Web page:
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Stone Age humans once sought refuge in lava tube caves

Stone Age humans once sought refuge in lava tube caves

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People who lived in the Arabian Peninsula thousands of years ago went to land when they wanted to beat the heat. They likely stopped there as they moved between oases and grasslands, then delved into vast underground tunnels where molten lava flowed millions of years ago, according to a recent study.

Archaeologists have discovered that beginning in the Stone Age, Neolithic herders descended into and occupied these vast tunnels, known as lava tubes. The cool air underground would have provided respite from the sun and wind, and for thousands of years, humans took shelter with their livestock in tunnels. The researchers reported April 17 in the magazine that the shepherds left behind items and carved images into the rock walls One plus.

In the Harrat Khaybar lava field, about 78 miles (125 kilometers) north of Medina in Saudi Arabia, there is a tunnel system called Umm Jarsan, which is the longest in the region. Scientists have not yet confirmed the age of the lava that formed this system, but A 2007 study It has been suggested that it is about 3 million years old. Umm Jarsan extends over a mile (about 1.5 km), with walkways up to 39 feet (12 m) high and up to 148 feet (45 m) wide.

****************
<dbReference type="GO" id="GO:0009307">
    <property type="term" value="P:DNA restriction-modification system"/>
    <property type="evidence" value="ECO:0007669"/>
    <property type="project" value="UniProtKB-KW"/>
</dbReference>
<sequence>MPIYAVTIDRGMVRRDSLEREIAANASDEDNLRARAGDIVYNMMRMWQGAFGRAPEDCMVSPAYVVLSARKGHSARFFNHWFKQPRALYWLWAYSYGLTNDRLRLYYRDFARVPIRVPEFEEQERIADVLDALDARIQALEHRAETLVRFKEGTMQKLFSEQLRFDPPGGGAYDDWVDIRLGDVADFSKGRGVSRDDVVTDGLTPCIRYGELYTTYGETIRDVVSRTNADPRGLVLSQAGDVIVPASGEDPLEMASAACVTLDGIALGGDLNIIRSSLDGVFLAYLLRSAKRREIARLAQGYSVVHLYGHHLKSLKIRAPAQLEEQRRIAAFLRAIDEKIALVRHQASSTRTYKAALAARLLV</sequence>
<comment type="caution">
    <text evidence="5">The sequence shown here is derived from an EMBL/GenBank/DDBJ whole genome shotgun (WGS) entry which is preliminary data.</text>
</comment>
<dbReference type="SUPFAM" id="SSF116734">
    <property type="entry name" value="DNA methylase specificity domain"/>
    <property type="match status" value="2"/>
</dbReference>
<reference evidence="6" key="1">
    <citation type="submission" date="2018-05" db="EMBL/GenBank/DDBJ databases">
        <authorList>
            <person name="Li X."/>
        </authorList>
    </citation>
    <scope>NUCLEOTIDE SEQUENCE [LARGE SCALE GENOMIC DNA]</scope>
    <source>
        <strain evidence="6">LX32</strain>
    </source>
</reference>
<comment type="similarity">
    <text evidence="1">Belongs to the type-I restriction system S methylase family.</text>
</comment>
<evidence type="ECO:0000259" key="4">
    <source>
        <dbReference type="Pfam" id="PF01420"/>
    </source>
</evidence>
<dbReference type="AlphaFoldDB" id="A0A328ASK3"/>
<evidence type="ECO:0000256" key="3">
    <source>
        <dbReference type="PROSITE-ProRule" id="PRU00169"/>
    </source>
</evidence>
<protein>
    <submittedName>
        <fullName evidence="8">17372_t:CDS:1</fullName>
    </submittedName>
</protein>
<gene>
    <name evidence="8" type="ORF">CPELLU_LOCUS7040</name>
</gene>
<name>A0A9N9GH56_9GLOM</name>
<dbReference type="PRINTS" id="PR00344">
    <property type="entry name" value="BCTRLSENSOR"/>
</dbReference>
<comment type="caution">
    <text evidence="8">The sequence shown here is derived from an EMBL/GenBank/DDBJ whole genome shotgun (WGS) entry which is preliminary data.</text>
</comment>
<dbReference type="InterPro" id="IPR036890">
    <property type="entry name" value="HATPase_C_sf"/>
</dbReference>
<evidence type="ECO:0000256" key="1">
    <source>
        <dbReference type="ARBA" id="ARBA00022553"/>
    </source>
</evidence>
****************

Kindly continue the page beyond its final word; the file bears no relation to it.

Archaeologists in Umm Jarsan recently found animal bones dating back from 400 years to more than 4,000 years, and human remains ranging in age from 150 years to about 6,000 years. The research team also found pieces of cloth, pieces of carved wood and dozens of stone tools, the first evidence that humans have been using tunnels for at least 7,000 years.

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“From previous reports we knew that fossils were preserved at the site,” said the study’s lead author. Dr. Matthew Stewarta research fellow at the Australian Research Center for Human Evolution at Griffith University in Australia.

“However, we did not expect to find evidence of human presence in the form of rock art, stone artefacts, stone structures, and pottery,” Stewart told CNN via email. “People have used and occupied these lava tubes for thousands of years. While most research in the Arabian Peninsula focuses on surface sites, underground sites like Umm Jarsan offer huge potential to fill some of the data gaps.”